Sweden, the Scandinavian country has run out of the garbage. In order to keep its recycling plants running, the country has to import garbage from other countries.
Sweden, the Scandinavian country has run out of the garbage. In order to keep its recycling plants running, the country has to import garbage from other countries. Sweden reportedly gets almost 50 percent of its electricity from renewable energy. It was among the first few countries which implemented heavy taxes on fossil fuels in the year 1991. The recycling plants are so capable in Sweden that almost negligible amount of household waste goes to landfills now.
The country has managed to make the recycling so cohesive as a system that, while private companies are the ones who are involved in the import and burning of waste, the energy produced is used for a heating network which is made to heat households during extreme winters, according to an Independent report. The municipalities in the country have made investments in futuristic waste management systems like automated vacuum technique in houses. This method has removed the need for collection and its transportation. Additionally, underground container systems have led to the freeing up of road space and reduce smells.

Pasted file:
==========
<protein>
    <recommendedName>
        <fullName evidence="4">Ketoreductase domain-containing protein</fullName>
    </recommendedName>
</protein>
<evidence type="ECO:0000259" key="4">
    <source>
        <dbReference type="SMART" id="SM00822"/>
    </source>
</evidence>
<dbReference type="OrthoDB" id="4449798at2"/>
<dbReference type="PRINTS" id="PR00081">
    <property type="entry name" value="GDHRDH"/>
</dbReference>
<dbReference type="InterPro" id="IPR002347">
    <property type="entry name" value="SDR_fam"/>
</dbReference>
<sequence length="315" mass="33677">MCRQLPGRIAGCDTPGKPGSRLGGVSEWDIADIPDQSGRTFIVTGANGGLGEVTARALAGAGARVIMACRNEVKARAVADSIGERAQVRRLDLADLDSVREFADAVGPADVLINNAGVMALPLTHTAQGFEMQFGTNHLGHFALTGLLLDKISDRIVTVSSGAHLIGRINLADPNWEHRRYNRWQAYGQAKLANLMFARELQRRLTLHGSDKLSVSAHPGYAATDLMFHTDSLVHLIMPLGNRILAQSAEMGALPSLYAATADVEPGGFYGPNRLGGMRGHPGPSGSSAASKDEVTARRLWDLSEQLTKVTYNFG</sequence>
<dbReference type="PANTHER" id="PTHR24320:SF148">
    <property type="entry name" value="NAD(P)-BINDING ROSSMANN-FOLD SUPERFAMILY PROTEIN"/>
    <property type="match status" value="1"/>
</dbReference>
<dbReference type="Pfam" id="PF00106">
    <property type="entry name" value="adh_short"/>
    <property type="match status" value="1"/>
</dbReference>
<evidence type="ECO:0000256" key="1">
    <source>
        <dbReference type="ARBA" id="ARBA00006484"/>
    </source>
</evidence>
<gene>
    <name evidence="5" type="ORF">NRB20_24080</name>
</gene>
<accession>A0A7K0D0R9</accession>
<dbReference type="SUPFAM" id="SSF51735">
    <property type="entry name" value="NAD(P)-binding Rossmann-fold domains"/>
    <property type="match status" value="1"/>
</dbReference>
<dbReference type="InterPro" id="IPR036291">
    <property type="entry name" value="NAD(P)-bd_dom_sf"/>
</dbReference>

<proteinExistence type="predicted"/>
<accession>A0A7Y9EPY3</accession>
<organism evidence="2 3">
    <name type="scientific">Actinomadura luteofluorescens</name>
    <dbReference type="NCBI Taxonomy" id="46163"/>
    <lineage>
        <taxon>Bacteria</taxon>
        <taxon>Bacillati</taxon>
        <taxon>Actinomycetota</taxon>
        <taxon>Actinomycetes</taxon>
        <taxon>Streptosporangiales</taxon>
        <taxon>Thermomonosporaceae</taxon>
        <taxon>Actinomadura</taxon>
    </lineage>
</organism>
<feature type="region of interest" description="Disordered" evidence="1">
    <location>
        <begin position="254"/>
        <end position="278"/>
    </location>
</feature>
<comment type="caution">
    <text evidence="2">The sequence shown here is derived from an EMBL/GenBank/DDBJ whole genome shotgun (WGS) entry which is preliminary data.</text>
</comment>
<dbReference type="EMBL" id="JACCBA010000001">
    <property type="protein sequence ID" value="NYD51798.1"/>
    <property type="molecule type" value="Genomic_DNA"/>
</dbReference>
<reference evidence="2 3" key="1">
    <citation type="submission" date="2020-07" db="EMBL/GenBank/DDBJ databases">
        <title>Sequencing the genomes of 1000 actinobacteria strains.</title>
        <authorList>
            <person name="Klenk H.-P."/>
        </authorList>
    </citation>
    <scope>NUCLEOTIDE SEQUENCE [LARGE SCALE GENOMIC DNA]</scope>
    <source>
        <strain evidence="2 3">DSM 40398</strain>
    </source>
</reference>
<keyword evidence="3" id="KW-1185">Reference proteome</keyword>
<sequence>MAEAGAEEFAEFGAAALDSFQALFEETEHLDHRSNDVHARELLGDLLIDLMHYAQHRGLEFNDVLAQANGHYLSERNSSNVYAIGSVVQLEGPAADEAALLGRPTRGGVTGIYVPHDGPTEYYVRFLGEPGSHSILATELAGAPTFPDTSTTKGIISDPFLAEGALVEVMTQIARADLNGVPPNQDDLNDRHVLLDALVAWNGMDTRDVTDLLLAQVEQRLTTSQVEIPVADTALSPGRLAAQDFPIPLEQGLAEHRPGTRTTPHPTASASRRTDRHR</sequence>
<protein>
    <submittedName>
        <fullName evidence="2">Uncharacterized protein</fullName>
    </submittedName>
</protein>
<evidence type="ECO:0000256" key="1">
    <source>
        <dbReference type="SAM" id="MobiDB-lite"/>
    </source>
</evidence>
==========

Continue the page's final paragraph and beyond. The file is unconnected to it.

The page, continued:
But the system has become so good that it is out of garbage now, and has been importing it for the recycling plants.According to an Al Jazeera report, Sweden had imported 8,00,000 tonnes of garbage in the year 2014. Other European countries like Belgium, Denmark, Germany, and the Netherlands have been following suit. The system in Sweden is so visionary only due to their culture of environmental awareness.
Anna-Carin Gripwall, director of communications for Avfall Sverige, the Swedish Waste Management’s recycling association told The Independent, “Swedish people are quite keen on being out in nature and they are aware of what we need do to nature and environmental issues. We worked on communications for a long time to make people aware not to throw things outdoors so that we can recycle and reuse.”
Interestingly Gripwall added, “There’s a ban on landfill in EU countries, so instead of paying the fine they send it to us as a service. They should and will build their own plants, to reduce their own waste, as we are working hard to do in Sweden.”